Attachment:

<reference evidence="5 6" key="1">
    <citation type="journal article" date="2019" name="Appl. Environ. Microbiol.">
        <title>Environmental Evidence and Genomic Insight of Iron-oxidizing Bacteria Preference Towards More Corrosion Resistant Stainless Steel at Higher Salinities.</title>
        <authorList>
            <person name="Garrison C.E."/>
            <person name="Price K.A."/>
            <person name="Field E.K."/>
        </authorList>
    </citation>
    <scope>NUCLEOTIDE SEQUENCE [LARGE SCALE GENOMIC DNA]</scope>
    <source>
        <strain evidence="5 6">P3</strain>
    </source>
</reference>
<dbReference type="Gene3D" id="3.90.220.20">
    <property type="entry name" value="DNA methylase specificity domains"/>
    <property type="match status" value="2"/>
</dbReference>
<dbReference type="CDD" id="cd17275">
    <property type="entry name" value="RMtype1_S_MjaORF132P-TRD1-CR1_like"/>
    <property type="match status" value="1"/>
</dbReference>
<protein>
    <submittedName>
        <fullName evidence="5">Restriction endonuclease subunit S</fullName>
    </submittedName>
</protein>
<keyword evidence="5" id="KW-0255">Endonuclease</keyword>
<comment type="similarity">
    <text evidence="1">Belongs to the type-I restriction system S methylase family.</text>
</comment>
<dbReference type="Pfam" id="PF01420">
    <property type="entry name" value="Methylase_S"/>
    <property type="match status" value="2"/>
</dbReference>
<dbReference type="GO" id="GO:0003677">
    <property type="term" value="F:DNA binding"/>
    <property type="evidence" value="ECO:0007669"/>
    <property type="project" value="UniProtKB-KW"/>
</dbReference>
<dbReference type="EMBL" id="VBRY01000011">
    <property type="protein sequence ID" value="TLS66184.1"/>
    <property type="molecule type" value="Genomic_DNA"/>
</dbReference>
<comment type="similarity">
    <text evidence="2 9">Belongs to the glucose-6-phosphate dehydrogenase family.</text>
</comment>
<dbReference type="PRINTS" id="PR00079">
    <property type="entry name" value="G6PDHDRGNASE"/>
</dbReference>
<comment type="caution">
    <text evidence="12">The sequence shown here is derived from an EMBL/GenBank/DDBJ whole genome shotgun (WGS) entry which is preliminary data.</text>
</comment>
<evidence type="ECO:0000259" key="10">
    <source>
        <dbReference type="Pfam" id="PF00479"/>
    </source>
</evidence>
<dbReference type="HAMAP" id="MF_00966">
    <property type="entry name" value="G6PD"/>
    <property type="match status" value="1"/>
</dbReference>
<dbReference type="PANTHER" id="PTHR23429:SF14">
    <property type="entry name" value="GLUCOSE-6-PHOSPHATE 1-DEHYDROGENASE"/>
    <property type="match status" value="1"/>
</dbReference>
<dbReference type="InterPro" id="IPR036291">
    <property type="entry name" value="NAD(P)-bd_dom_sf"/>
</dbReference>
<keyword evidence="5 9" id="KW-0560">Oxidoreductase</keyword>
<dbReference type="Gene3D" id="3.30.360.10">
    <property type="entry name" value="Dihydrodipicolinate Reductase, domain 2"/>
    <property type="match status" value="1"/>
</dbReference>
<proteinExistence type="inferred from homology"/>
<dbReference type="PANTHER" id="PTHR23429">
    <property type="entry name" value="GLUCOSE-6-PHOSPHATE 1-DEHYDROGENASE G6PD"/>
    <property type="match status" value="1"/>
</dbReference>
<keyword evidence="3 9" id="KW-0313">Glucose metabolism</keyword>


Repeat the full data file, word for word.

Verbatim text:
<reference evidence="5 6" key="1">
    <citation type="journal article" date="2019" name="Appl. Environ. Microbiol.">
        <title>Environmental Evidence and Genomic Insight of Iron-oxidizing Bacteria Preference Towards More Corrosion Resistant Stainless Steel at Higher Salinities.</title>
        <authorList>
            <person name="Garrison C.E."/>
            <person name="Price K.A."/>
            <person name="Field E.K."/>
        </authorList>
    </citation>
    <scope>NUCLEOTIDE SEQUENCE [LARGE SCALE GENOMIC DNA]</scope>
    <source>
        <strain evidence="5 6">P3</strain>
    </source>
</reference>
<dbReference type="Gene3D" id="3.90.220.20">
    <property type="entry name" value="DNA methylase specificity domains"/>
    <property type="match status" value="2"/>
</dbReference>
<dbReference type="CDD" id="cd17275">
    <property type="entry name" value="RMtype1_S_MjaORF132P-TRD1-CR1_like"/>
    <property type="match status" value="1"/>
</dbReference>
<protein>
    <submittedName>
        <fullName evidence="5">Restriction endonuclease subunit S</fullName>
    </submittedName>
</protein>
<keyword evidence="5" id="KW-0255">Endonuclease</keyword>
<comment type="similarity">
    <text evidence="1">Belongs to the type-I restriction system S methylase family.</text>
</comment>
<dbReference type="Pfam" id="PF01420">
    <property type="entry name" value="Methylase_S"/>
    <property type="match status" value="2"/>
</dbReference>
<dbReference type="GO" id="GO:0003677">
    <property type="term" value="F:DNA binding"/>
    <property type="evidence" value="ECO:0007669"/>
    <property type="project" value="UniProtKB-KW"/>
</dbReference>
<dbReference type="EMBL" id="VBRY01000011">
    <property type="protein sequence ID" value="TLS66184.1"/>
    <property type="molecule type" value="Genomic_DNA"/>
</dbReference>
<comment type="similarity">
    <text evidence="2 9">Belongs to the glucose-6-phosphate dehydrogenase family.</text>
</comment>
<dbReference type="PRINTS" id="PR00079">
    <property type="entry name" value="G6PDHDRGNASE"/>
</dbReference>
<comment type="caution">
    <text evidence="12">The sequence shown here is derived from an EMBL/GenBank/DDBJ whole genome shotgun (WGS) entry which is preliminary data.</text>
</comment>
<evidence type="ECO:0000259" key="10">
    <source>
        <dbReference type="Pfam" id="PF00479"/>
    </source>
</evidence>
<dbReference type="HAMAP" id="MF_00966">
    <property type="entry name" value="G6PD"/>
    <property type="match status" value="1"/>
</dbReference>
<dbReference type="PANTHER" id="PTHR23429:SF14">
    <property type="entry name" value="GLUCOSE-6-PHOSPHATE 1-DEHYDROGENASE"/>
    <property type="match status" value="1"/>
</dbReference>
<dbReference type="InterPro" id="IPR036291">
    <property type="entry name" value="NAD(P)-bd_dom_sf"/>
</dbReference>
<keyword evidence="5 9" id="KW-0560">Oxidoreductase</keyword>
<dbReference type="Gene3D" id="3.30.360.10">
    <property type="entry name" value="Dihydrodipicolinate Reductase, domain 2"/>
    <property type="match status" value="1"/>
</dbReference>
<proteinExistence type="inferred from homology"/>
<dbReference type="PANTHER" id="PTHR23429">
    <property type="entry name" value="GLUCOSE-6-PHOSPHATE 1-DEHYDROGENASE G6PD"/>
    <property type="match status" value="1"/>
</dbReference>
<keyword evidence="3 9" id="KW-0313">Glucose metabolism</keyword>